Tyrone Power makeup test for Nightmare Alley

If William Lindsay Gresham was a troubled misfit, Tyrone Power would seem his very opposite. Born into a legendary theatrical family and graced with good looks, onscreen charisma and talent, Power was a movie star by age 22 - a decade or more younger than most leading men of the late '30s. But, as the years passed, Power became frustrated with the too-often shallow roles Fox offered him and had begun to have misgivings about his career. He told a girlfriend, "Someday I'll show the @!&%!*s who say I was a success just because of my pretty face..." and famously commented on charismatic appeal, "The secret of charm is bullshit." By the time Nightmare Alley came along, Tyrone Power was ready to play Stan Carlisle.

Helen Walker as Dr. Lilith Ritter
A 1947 film adaptation of Nightmare Alley could never have been entirely faithful to the novel - the book was just too raw, sexual and disturbing. So the story was streamlined and cleaned up. Noir veteran Jules Furthman's screenplay could only imply or allude to what was far more perverse and explicit in the novel. Furthman did manage to incorporate a good dose of Gresham's rich and authentic huckster jargon into the script and Goulding evokes, as much as he was allowed, the novel's underlying savagery. An A-budget noir, Nightmare Alley's ink-black look came courtesy of Lee Garmes, one of the developers of "Rembrandt lighting," with art direction by Lyle Wheeler, effects by Fred Sersen and makeup by Ben Nye. Joan Blondell is a natural cast as blowzy, pillowy Zeena, the mentalist, and Helen Walker as Dr. Lilith Ritter is razor-blade deadly. But it is Tyrone Power's portrayal of Stan Carlisle that is the eye-opener. Power's Stan evolves from opportunistic naif to oily hustler, slick headliner, relentless schemer, jumpy man-on-the-run and, finally, vulnerable rum-dum. The transformation is shattering.

It's no secret that Darryl Zanuck disliked Nightmare Alley. Power was his box office bonanza of a leading man and Zanuck hadn't wanted to risk casting him in so dark a film. But was it a risk? The post-war era brought stars like Joan Crawford (Mildred Pierce), Ray Milland (The Lost Weekend), Lana Turner (The Postman Always Rings Twice), Ronald Coleman (A Double Life) and others new success - and sometimes an Oscar - for less than sympathetic character portrayals in downbeat films. On release, Nightmare Alley received mixed reviews (a New York Times reviewer complained, "this film traverses distasteful dramatic ground") but Power's performance was widely acclaimed. That was not enough to reassure an already nervous studio and the film's run in theaters was brief. It was a commercial failure.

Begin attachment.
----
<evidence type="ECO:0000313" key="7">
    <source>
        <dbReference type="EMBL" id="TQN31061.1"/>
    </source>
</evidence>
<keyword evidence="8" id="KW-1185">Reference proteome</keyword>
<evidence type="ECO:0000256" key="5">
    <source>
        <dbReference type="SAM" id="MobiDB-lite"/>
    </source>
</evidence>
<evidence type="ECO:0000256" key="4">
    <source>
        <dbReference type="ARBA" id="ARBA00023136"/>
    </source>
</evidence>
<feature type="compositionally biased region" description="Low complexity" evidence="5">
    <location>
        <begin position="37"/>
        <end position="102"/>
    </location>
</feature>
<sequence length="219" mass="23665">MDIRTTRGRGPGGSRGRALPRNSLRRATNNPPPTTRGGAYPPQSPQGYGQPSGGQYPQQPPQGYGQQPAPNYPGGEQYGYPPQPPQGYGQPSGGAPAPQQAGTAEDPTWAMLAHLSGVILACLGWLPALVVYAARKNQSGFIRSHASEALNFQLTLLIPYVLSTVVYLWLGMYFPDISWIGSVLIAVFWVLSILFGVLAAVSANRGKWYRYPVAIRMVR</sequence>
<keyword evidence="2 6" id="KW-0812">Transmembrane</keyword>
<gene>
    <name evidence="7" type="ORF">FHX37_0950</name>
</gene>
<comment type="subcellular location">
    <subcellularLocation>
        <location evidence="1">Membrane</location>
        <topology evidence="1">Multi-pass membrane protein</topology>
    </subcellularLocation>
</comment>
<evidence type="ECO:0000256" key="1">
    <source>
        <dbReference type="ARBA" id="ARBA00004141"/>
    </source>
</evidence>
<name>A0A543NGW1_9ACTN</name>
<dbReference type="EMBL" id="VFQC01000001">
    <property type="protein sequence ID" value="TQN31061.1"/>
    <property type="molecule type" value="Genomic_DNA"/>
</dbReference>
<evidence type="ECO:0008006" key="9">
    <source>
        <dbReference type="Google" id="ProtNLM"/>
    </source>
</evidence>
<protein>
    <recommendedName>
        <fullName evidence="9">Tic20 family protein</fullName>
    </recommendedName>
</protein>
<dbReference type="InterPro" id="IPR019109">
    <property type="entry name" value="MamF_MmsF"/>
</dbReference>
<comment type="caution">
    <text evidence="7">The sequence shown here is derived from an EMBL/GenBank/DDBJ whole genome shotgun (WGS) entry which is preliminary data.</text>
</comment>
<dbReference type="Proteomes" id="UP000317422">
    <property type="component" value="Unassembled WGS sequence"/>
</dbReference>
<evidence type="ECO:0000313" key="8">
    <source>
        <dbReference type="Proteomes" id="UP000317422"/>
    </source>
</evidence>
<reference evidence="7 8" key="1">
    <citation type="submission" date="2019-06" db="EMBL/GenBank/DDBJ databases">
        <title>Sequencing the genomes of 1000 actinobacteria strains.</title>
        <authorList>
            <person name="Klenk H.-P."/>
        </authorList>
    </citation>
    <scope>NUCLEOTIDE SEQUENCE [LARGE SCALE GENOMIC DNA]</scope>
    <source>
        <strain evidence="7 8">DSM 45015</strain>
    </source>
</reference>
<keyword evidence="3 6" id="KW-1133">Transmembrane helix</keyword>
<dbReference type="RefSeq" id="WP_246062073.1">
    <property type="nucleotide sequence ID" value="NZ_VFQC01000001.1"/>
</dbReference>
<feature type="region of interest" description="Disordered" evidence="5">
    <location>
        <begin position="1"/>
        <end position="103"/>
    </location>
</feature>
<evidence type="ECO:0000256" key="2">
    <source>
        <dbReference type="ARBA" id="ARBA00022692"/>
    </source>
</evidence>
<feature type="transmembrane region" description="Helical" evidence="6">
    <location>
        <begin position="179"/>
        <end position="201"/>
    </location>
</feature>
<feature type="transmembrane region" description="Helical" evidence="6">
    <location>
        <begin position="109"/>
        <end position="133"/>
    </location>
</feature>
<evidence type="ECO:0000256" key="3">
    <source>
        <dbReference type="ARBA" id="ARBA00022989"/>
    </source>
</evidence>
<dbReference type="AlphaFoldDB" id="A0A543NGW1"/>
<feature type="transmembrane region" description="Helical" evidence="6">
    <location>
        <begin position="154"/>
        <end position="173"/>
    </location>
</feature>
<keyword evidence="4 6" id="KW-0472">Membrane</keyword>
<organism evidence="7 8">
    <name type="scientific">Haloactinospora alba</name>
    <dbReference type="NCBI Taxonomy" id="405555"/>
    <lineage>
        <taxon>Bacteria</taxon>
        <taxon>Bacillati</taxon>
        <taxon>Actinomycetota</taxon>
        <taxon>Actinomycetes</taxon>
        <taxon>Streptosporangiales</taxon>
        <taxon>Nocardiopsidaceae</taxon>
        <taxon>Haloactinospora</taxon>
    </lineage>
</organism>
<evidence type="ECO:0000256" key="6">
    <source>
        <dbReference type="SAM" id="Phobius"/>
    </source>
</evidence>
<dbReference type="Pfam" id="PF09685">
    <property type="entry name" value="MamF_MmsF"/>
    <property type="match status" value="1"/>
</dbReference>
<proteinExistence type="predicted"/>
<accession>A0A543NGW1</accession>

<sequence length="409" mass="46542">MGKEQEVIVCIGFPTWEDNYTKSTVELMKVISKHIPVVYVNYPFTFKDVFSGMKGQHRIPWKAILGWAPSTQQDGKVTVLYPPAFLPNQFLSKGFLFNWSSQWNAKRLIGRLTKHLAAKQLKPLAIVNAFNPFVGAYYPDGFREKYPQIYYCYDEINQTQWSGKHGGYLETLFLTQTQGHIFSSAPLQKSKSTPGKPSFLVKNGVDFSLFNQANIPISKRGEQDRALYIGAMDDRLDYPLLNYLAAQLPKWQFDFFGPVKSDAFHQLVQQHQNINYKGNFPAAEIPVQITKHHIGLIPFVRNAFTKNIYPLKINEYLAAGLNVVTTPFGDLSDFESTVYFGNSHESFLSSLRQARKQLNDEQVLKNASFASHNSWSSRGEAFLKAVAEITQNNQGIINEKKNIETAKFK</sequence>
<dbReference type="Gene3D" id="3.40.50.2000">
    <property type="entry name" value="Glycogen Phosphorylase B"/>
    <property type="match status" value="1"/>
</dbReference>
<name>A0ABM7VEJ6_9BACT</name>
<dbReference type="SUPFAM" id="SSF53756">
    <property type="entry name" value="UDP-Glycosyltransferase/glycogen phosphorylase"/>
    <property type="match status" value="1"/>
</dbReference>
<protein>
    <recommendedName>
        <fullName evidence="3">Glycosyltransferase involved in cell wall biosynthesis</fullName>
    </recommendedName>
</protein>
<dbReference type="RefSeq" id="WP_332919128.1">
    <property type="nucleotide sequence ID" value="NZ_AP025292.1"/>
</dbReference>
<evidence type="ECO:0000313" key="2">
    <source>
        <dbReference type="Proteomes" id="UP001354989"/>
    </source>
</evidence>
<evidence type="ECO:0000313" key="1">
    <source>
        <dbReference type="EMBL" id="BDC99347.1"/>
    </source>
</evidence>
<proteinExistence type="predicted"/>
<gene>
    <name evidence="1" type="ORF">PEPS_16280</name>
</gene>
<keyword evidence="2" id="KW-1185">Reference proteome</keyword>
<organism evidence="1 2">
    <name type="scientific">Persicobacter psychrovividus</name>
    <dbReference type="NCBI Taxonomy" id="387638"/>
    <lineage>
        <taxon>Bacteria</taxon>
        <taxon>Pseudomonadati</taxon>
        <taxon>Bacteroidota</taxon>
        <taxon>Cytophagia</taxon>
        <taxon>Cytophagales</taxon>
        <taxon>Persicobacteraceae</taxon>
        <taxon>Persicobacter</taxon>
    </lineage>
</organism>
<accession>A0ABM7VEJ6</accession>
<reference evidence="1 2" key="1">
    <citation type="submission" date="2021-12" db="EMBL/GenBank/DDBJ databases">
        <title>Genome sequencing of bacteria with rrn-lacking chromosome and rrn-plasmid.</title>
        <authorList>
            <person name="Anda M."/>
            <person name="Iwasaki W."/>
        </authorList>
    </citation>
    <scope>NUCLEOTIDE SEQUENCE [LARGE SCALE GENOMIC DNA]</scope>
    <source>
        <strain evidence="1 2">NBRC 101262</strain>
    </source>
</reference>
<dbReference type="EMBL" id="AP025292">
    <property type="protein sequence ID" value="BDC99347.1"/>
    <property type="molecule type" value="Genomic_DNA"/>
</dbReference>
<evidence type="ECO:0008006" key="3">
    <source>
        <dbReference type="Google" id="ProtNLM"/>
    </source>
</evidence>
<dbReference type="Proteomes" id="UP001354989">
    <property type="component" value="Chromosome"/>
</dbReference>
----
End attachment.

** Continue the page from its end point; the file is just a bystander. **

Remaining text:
Pete (Ian Keith) reads Stan (Tyrone Power)

Zanuck's reluctance to back Nightmare Alley is often blamed for its failure. But his caution makes sense given the times and his understanding of Tyrone Power's place in movie goers' hearts. Audiences could handle the handsome star as a skirt-chasing carnival Lothario sporting a cocky attitude and a tight tee-shirt. But once Stan's seamy nature begins to creep to the surface - a wad of chewing gum always in his cheek, a cigarette behind his ear, a spiel ever on his lips - the audience might start to get jittery. When he slips a bottle of hooch to Pete (Ian Keith), a carny alcoholic who is an obstacle to his dreams, there's no denying Stan's ruthlessness. It becomes clear soon enough that Stan is a nastier more cynical sort than Dion O'Leary, a romanticized Jesse James or Clive Briggs. By film's end, when an unhinged Stan runs through the midway, wild-eyed and vacant, swinging a club at anyone who comes near, Power's multitude of fans might well have stared in disbelief. How could Tyrone Power (Zorro, that Yank who joined the RAF, Jamie Waring!?!) possibly be the pathetic, disfigured wretch on the screen? They may not have realized or cared that they had just witnessed the performance of his career. Darryl Zanuck must have breathed a deep sigh of relief when Captain from Castile, a Technicolor swashbuckler Power finished just before Nightmare Alley, was released a few months later to blockbuster business.